Politics & Policy

The DOJ’s Radical Civil Rights Division

Obama’s pick to helm the division seems to hew to a racialist view of civil rights.

President Obama’s last head of the Justice Department’s Civil Rights Division was Thomas Perez, a highly controversial radical. Perez is now the secretary of the Department of Labor. (He was confirmed in July this year by a vote of only 54 to 46.) When looking to replace Perez at the DOJ, President Obama could have chosen to improve the Civil Rights Division — after all, the Justice Department’s own inspector general concluded in a report earlier this year that the division was guilty of “deep ideological polarization” and a “disappointing lack of professionalism.”

#ad#Instead, Obama has picked someone who clearly shares Perez’s worldview, Debo Adegbile, the senior counsel to the highly partisan Senate Judiciary Committee. He will also be the fourth head of the division who has worked at the Washington office of the NAACP Legal Defense and Educational Fund. This group, which has a rigid view of civil-rights enforcement, has recently lost several high-profile court cases. Just last February, Adegbile went before the Supreme Court to defend Section 4 of the Voting Rights Act, which required that many states (mostly Southern) have all changes to their voting laws precleared either by the DOJ or in federal court. The Supreme Court properly decided that this portion of the Voting Rights Act was unconstitutional, given that much of the data used to decide which states needed preclearance dated from 40 years ago

“His nomination is an in-the-face appointment,” says J. Christian Adams, a former Justice Department whistle-blower who documented his disillusion with the Perez Civil Rights Division in his book Injustice: Exposing the Racial Agenda of the Obama Justice Department. “Any thought that Obama would moderate as a lame duck with collapsing poll numbers vanishes with the Adegbile nomination.” He notes that during Adegbile’s time at the NAACP Legal Defense Fund, the group became increasingly radical, going so far as to oppose criminal-background checks by employers and endorsing extreme racial-hiring quotas.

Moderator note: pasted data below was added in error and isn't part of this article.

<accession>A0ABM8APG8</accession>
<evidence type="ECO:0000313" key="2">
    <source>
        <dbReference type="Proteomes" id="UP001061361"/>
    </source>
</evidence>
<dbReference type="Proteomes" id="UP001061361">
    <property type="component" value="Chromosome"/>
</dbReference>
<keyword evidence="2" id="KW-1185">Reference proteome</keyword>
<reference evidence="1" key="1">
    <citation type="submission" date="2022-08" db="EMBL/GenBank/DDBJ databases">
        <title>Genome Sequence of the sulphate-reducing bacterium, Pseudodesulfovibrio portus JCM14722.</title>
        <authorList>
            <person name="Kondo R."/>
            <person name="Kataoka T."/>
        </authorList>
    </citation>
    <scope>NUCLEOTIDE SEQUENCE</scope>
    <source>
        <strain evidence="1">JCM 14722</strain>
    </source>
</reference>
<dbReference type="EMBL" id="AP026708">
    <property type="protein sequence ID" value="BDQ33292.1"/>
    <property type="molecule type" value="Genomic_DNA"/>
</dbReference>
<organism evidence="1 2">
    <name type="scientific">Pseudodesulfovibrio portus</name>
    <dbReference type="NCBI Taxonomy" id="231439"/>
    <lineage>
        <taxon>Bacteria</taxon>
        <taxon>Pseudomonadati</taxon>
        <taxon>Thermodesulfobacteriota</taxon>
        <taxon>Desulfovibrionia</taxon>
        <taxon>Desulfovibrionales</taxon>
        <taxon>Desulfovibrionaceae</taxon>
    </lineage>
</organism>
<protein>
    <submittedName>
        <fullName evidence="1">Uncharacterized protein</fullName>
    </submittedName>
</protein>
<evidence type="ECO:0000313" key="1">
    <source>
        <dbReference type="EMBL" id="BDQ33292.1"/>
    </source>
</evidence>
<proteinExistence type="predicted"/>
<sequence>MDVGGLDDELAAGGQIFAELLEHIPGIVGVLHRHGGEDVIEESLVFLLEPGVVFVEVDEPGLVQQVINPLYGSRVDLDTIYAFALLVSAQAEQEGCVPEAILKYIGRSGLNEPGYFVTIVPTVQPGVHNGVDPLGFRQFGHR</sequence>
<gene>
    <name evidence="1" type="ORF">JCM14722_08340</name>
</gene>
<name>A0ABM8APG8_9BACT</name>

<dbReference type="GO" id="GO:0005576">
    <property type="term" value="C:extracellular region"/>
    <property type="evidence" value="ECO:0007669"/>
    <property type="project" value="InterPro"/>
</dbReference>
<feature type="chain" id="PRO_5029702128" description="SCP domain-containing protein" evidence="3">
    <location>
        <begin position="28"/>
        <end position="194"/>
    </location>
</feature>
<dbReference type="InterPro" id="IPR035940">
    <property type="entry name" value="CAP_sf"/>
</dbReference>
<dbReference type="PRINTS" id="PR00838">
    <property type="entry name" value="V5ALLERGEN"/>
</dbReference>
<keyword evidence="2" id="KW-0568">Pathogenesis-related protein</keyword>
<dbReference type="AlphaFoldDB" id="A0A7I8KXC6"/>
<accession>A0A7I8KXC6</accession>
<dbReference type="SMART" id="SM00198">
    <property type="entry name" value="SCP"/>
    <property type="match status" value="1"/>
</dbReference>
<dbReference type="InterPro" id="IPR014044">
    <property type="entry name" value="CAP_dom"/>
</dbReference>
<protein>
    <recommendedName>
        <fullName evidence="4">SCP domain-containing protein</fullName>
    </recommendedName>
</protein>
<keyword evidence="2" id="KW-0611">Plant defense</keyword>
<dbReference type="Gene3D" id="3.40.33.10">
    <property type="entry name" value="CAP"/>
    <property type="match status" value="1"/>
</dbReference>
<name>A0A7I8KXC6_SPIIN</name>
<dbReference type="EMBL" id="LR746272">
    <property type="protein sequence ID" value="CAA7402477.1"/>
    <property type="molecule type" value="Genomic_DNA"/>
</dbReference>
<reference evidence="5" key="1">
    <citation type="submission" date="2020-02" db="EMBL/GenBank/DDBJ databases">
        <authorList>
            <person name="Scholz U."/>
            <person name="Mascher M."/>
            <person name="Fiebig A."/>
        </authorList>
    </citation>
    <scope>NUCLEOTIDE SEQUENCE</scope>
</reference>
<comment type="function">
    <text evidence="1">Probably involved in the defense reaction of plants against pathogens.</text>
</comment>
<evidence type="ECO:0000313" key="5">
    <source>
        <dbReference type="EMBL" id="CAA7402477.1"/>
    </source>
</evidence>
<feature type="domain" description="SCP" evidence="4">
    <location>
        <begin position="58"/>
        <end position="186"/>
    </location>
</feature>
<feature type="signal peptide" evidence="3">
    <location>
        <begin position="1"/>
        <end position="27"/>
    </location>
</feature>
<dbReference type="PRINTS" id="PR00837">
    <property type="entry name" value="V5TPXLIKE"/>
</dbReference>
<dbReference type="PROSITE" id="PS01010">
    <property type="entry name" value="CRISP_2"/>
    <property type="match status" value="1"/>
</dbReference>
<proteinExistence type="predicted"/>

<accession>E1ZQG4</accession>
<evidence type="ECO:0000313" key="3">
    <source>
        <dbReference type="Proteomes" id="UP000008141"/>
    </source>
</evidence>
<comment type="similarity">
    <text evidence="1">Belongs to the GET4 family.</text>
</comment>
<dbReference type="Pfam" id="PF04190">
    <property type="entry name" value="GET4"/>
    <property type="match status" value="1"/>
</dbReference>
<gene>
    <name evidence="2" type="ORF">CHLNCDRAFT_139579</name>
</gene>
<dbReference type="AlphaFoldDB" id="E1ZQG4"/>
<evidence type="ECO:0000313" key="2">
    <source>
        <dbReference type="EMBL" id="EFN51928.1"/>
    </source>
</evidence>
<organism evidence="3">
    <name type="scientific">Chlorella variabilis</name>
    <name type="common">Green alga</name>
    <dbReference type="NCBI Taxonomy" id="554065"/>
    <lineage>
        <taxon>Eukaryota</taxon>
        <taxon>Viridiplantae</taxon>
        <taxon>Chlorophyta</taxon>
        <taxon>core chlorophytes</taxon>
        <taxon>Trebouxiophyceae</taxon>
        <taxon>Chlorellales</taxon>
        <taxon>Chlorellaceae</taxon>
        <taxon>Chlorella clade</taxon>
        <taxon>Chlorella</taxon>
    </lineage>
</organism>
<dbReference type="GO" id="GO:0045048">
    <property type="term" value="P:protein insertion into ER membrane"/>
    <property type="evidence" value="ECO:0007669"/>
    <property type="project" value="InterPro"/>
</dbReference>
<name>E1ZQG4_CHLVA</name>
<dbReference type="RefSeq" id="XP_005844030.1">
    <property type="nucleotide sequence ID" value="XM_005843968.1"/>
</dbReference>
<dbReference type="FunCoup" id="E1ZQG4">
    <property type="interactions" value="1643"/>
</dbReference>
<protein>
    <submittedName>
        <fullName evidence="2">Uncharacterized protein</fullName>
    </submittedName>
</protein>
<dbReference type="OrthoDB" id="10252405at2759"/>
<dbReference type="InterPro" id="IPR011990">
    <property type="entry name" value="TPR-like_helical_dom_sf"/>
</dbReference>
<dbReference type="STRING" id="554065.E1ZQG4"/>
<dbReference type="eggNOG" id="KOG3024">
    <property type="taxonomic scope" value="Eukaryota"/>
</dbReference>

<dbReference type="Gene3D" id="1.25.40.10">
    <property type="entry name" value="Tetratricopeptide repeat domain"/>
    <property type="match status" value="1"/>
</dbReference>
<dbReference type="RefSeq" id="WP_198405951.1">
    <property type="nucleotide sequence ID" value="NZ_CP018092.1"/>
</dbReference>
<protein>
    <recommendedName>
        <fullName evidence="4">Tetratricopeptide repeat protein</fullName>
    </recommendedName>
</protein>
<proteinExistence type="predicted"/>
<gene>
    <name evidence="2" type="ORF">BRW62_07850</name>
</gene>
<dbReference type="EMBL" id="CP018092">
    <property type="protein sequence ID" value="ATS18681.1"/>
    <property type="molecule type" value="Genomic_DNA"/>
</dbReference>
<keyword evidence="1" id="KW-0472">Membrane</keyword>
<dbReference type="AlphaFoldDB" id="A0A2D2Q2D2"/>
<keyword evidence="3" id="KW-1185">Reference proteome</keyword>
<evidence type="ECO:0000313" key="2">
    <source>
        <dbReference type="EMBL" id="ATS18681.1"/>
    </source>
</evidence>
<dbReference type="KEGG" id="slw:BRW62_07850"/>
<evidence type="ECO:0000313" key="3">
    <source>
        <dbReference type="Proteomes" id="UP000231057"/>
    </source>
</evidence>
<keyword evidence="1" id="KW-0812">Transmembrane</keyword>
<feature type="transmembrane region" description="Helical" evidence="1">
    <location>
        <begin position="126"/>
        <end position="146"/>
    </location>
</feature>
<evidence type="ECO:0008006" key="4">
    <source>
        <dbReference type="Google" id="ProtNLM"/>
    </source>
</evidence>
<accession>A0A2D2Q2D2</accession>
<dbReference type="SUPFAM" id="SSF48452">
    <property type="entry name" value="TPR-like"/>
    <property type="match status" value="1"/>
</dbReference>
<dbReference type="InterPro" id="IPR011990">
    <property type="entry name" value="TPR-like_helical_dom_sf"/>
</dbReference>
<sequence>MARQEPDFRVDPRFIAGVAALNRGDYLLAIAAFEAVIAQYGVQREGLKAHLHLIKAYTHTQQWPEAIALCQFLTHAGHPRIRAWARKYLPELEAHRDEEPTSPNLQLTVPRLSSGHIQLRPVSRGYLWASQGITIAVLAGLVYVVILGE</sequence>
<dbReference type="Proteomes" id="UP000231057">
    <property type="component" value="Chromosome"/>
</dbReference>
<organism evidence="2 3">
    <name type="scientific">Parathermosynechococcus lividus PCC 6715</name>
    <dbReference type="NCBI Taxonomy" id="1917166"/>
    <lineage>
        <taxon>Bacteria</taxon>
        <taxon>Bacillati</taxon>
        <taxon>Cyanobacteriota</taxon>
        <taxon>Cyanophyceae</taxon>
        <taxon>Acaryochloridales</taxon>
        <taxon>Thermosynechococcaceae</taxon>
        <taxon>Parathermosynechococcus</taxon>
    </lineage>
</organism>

It even provided legal representation to Mumia Abu-Jamal, a former Black Panther and Marxist revolutionary who was convicted of murdering a Philadelphia police officer. The question of Abu-Jamal’s guilt is not a close call. Two hospital workers testified that Abu-Jamal confessed to them: “I shot the motherf***er, and I hope the motherf***er dies.” His brother, William, has never testified to his brother’s innocence even though he was at the scene of the crime. Abu-Jamal himself chose not to testify in his own defense.

The Civil Rights Division handles cases far afield of voting rights, enforcing federal statutes that prohibit all different kinds of discrimination. Its decisions under Obama and Attorney General Eric Holder have become increasingly bizarre and ideological. A sampler:

It has ignored Supreme Court rulings that curb racial preferences in hiring, by claiming that “disparate impact” can prove discrimination — meaning that an employer is proven guilty of discrimination if its neutral policy can be shown to have a disproportionate impact on some individuals protected by civil-rights law. Under this theory, the Civil Rights Division sued the New York City Fire Department to force them to hire black applicants who had failed employment tests that white applicants had passed. Banks have also been sued under “disparate impact” theory, charged with discrimination if — in an effort to avoid the excessive mortgage lending that led to the 2008 housing collapse — they did not lend enough money to minorities.

The Civil Rights Division has also been such a micromanager of daily life that departing New York City mayor Michael Bloomberg would be proud. It blocked the release of a new version of an Amazon Kindle because the button to make it talk was not in braille. (Of course, regular books have no audio function at all.) It also tried to delay city pools from opening in summer if they didn’t install expensive chair lifts for the handicapped.

As for the positions it’s taken in major cases, the Civil Rights Division has been repeatedly smacked down by courts all over the country. Last year, a three-judge federal panel in Washington, D.C., ruled against Perez’s challenge to South Carolina’s voter-ID law. As Quin Hillyer noted of Perez at The American Spectator:

His positions also have been rebuked by courts in Arkansas (about the Civil Rights for Institutionalized Persons Act), again in the D.C. District Court, in New York on an education case (U.S. v. Brennan), in a Florida abortion case where Perez’s team was abusively prosecuting peaceful protesters, and most particularly in a major Perez loss in Florida when trying to force the state not to remove non-citizens from its voter rolls.

Of course, anyone who criticizes Adegbile during his Senate confirmation hearings will face charges of racism. But rather than launch ad hominem attacks, wouldn’t it be better if Adegbile’s supporters mounted a full-throated defense of his legal positions and that of the current Civil Rights Division? Somehow I doubt they will do that, simply because the vast majority of the American public and federal courts reject them as being either hare-brained or unconstitutional — or both.

— John Fund is national-affairs columnist for National Review Online.

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